The boating world comes together each year for 64 hours in Washington, D.C. to hear about the top issues facing the $121 billion industry at the American Boating Congress (ABC). This year featured roundtable discussions about the most pressing issues facing the industry, a series of A-list speakers (including EPA top administrator Scott Pruitt, Department of Interior Secretary Ryan Zinke, and Fox News anchor Chris Wallace), and visits with elected members of Congress. Bottom line; there’s way more to the ABC than one-way meetings.
Each year brings a different flavor to the ABC and this year was no different. What set this year’s event apart was the unprecedented access our sector had with the current administration. Typically, a handful of top staff would show up but this year there were some high-level political players such as the aforementioned cabinet members plus top economists speaking to the strength of economy. The multitude of topics gave the 260 attendees the chance to learn more and hear specifics about the most important issues of the day. Here are some important points:
Aluminum tariffs are not helpful to reducing the cost of boating. As Rep. Derek Kilmer (Democrat-Bremerton) said, “As a general rule, I’m not for bigger barriers in trade.”
Boating has a serious threat when it comes to finding a workforce today and in the future. There are both short-term and long-term challenges finding workers who can build and fix boats. The National Marine Manufacturers Association President Thom Dammrich said it best:,“Frankly, the problem is there aren’t enough workers. It’s not that there aren’t enough workers that are trained, there just aren’t enough workers. The solution is legal immigration.”
While not as heady a topic as with previous ABCs (this was my seventh), its perennial status keeps it on our agenda. With the Renewable Fuel Standard mandating an increase to 15% of fuel to consist of ethanol (what’s called E15), it’s imperative for our coalition to provide alternative solutions. These include:
- Ensure that E10 (10% of the fuel is ethanol), which is safer for marine engines, remains widely available at gas stations across the country.
- Develop a pro-active education campaign to protect the American public from the corn lobby. As E15 enters the market, consumers need to be warned and informed about its dangers.
- Promote safer renewable fuels like biobutanol.
Closer to home, Northwest Marine Trade Association’s President George Harris, Mayor David Baker of Kenmore, Washington, and I blitzed Congressional offices on our one day on The Hill. We met with ten of the 11 members of the congressional delegation (or their staffers) and highlighted two issues of utmost importance: securing Ballard Locks funding and the importance of recreational fishing to the boating businesses in Washington.
The good news with the Ballard Locks funding is that it ranks with mom and apple pie when it comes to mainstream opinion. The bad news is that such a vanilla topic is darn near impossible to elicit passion for funding the $12 million needed to replace the Locks’ culvert valves. From a sales perspective, the logic of bringing up the Ballard Locks ahead of sportfishing is that it gets the customer (i.e. the lawmaker) nodding and in agreement that this is important. As they say in sales, the first “yes” is the most important to get a deal completed.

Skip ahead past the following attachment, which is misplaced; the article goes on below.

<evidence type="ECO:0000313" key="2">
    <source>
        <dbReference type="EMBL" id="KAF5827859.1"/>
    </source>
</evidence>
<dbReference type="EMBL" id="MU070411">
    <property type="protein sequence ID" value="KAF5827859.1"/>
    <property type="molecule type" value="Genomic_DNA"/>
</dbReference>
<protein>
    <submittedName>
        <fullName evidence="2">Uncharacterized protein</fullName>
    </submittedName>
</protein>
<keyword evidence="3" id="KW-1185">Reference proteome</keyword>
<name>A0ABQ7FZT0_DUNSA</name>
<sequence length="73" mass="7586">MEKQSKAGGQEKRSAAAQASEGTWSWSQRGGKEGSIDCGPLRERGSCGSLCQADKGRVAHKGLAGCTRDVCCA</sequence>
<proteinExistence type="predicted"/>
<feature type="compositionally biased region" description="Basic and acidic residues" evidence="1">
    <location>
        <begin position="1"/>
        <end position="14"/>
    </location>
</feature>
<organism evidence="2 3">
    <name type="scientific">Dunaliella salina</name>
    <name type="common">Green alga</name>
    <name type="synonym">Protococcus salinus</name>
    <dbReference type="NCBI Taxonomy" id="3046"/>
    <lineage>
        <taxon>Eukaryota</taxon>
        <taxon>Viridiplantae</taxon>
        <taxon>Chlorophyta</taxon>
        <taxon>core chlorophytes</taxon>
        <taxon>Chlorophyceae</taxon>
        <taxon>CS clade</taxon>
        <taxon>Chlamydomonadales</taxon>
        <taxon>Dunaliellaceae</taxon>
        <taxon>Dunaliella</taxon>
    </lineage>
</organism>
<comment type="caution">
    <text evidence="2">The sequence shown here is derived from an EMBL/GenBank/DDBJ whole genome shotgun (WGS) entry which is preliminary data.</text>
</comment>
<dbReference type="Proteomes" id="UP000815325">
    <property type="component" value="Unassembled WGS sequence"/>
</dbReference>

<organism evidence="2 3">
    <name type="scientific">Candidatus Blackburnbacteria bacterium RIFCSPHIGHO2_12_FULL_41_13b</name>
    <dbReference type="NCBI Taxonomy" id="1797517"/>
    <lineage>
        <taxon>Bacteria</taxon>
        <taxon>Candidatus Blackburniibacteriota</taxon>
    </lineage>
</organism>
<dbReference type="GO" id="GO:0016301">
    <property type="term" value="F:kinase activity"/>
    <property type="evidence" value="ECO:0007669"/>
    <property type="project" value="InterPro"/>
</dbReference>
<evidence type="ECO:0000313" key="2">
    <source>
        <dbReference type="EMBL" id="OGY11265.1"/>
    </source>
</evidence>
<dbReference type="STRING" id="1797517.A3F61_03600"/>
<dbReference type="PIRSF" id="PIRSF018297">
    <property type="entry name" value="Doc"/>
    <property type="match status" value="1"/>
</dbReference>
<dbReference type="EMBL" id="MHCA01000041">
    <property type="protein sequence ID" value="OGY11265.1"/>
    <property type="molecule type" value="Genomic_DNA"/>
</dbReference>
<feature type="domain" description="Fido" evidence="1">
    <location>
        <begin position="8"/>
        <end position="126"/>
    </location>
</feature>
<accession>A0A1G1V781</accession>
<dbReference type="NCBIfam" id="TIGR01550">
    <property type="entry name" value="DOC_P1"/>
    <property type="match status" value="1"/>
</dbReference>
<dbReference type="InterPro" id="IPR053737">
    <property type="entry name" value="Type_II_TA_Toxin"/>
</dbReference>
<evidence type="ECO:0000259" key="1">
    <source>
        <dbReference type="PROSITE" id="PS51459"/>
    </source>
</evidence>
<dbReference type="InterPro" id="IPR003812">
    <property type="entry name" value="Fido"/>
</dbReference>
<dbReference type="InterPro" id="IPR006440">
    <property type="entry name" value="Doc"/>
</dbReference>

If the Ballard Locks are a true no-brainer, recreational fishing remains a binary choice for elected officials. It’s important to note that recreational fishing occurs on 70% of recreational boats (last year it was 60%) and as Jeff Angers, President of the nonprofit Center for Sportfishing Policy, told me, “What’s good for [recreational] fishing is good for boating.”
At this point of the 15-minute meetings, I would hand over the conversation to George Harris, who was recently appointed to Governor Inslee’s task force to save the Southern Resident killer whales. George would guide the conversation away from mentioning the elephant in the room (i.e. Boldt Decision) and towards how recreational anglers disproportionately get squeezed on their fishing opportunities compared to commercial and tribal anglers. We had the most momentum when we focused attention on a common enemy, seals and sea lions who gorge on Chinook salmon.
Time will tell what deliverables come from this experience. One stalwart truism that ties these seven annual ABC meetings together is already quite apparent: it’s so much easier for our group to ask for something if we have a relationship already in place before that ask occurs. Flying cross-country back to my Seattle home from this trip (and having snuck in a tour of Thomas Jefferson’s Monticello while I was there), I reflected on my time in D.C. It’s easy to rag on our nation’s capital but if you put on a different lens, I’m darn proud to call myself an American after a week like this past one.